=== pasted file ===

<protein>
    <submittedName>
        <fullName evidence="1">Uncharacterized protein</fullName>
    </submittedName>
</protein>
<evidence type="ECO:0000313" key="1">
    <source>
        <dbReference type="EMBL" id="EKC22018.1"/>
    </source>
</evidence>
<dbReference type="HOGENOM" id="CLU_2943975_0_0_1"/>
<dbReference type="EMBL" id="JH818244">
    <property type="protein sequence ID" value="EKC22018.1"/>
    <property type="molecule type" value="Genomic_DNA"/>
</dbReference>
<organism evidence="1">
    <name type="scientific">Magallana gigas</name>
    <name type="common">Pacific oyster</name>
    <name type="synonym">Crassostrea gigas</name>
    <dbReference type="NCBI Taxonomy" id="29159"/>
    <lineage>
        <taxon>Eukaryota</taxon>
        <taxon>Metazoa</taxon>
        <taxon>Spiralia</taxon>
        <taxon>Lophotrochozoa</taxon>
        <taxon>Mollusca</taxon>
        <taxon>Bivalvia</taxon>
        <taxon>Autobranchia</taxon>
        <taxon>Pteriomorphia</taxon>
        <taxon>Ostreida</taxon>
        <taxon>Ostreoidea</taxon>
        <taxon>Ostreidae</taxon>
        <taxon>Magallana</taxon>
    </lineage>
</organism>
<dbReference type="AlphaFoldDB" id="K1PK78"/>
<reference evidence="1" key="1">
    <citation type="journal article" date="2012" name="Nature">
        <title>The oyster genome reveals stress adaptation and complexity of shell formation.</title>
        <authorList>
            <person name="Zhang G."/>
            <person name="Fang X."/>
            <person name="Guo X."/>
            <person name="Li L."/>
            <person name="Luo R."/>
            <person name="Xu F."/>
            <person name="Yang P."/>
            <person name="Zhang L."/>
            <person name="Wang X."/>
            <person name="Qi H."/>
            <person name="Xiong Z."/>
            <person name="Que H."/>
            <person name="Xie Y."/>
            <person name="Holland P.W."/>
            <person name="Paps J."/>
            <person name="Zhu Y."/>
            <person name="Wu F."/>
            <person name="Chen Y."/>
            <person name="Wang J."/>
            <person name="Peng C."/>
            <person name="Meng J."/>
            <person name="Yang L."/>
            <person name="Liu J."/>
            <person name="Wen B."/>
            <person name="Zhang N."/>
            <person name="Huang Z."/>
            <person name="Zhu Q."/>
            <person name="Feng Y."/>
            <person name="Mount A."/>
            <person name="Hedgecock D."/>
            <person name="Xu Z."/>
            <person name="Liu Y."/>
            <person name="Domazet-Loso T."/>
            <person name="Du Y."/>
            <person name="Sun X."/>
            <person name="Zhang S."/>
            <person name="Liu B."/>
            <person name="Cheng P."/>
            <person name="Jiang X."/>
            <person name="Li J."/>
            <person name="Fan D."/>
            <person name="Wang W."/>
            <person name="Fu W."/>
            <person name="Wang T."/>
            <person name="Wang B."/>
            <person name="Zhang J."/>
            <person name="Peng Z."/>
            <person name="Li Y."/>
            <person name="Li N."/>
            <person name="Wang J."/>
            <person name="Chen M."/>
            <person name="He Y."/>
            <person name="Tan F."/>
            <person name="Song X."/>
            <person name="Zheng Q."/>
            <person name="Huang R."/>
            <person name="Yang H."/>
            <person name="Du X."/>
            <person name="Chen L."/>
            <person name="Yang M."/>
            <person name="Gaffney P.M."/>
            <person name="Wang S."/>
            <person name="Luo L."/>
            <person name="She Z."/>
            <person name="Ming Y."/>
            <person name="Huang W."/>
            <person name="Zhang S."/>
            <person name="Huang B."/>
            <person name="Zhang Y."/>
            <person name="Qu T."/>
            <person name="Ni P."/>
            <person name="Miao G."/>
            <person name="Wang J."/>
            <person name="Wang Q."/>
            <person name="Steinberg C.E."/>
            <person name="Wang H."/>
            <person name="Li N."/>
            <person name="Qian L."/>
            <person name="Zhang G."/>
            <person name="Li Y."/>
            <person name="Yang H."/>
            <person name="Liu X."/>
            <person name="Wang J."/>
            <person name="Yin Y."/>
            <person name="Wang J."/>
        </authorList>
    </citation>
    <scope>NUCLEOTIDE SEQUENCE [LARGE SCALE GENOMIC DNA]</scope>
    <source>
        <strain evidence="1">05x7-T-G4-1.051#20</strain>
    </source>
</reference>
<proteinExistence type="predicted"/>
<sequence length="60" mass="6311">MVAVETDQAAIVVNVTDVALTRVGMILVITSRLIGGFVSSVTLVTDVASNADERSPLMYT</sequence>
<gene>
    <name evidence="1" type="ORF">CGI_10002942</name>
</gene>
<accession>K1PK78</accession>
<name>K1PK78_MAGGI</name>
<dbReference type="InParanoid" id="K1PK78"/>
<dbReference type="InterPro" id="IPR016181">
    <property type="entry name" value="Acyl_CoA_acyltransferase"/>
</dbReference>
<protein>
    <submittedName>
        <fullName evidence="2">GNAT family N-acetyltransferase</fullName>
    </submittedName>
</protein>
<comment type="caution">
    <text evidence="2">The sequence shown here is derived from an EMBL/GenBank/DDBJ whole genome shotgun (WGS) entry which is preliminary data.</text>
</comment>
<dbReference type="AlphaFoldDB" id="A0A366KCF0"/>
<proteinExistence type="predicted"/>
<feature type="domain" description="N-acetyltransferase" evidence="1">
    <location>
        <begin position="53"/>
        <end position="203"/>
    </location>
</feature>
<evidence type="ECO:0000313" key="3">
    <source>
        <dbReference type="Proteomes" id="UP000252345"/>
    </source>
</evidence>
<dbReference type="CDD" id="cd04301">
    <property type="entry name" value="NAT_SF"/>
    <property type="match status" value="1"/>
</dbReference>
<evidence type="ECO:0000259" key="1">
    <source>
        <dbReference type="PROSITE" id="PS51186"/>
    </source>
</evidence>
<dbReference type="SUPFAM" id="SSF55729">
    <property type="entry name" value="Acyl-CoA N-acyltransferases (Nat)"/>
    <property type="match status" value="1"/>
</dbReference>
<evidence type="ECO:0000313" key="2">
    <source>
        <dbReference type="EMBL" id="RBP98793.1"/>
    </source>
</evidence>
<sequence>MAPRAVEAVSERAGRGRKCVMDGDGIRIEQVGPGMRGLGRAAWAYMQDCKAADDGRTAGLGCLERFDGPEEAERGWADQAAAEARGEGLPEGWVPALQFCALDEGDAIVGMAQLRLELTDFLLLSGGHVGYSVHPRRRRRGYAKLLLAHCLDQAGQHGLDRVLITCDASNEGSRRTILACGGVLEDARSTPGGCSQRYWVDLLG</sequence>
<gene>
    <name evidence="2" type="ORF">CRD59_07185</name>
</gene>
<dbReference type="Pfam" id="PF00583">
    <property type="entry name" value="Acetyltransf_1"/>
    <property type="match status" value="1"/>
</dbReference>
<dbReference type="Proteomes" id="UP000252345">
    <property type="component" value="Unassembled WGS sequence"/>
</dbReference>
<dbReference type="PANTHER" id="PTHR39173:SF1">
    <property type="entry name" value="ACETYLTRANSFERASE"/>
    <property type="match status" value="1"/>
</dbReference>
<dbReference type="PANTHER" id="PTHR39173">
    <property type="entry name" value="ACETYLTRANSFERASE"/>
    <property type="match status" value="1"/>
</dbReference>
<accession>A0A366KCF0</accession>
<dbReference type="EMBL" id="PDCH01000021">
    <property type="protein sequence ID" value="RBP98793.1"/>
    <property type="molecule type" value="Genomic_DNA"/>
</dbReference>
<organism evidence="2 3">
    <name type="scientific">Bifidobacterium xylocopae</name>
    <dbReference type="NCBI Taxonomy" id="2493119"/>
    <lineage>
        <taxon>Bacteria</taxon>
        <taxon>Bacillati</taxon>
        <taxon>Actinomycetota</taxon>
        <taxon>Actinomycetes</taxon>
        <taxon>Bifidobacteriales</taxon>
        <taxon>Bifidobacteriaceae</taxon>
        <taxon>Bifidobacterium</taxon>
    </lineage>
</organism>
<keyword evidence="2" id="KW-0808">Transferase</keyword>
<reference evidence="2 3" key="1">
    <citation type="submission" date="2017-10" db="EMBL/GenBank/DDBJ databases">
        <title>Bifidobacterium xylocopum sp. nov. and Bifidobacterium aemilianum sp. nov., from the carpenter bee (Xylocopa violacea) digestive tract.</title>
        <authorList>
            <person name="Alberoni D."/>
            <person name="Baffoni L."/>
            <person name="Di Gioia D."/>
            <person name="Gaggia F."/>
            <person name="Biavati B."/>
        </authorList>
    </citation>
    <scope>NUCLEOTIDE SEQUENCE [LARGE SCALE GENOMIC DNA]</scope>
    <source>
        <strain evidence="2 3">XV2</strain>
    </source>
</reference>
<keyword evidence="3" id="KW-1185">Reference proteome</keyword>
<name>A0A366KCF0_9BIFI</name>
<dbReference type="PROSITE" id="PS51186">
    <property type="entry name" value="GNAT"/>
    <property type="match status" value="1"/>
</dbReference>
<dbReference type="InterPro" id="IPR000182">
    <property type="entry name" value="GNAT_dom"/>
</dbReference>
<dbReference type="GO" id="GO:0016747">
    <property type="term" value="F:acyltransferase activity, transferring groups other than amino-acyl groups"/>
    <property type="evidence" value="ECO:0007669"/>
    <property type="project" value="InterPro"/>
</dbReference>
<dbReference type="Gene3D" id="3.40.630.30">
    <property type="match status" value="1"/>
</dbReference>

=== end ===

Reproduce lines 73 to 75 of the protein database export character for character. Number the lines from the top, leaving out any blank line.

            <person name="Domazet-Loso T."/>
            <person name="Du Y."/>
            <person name="Sun X."/>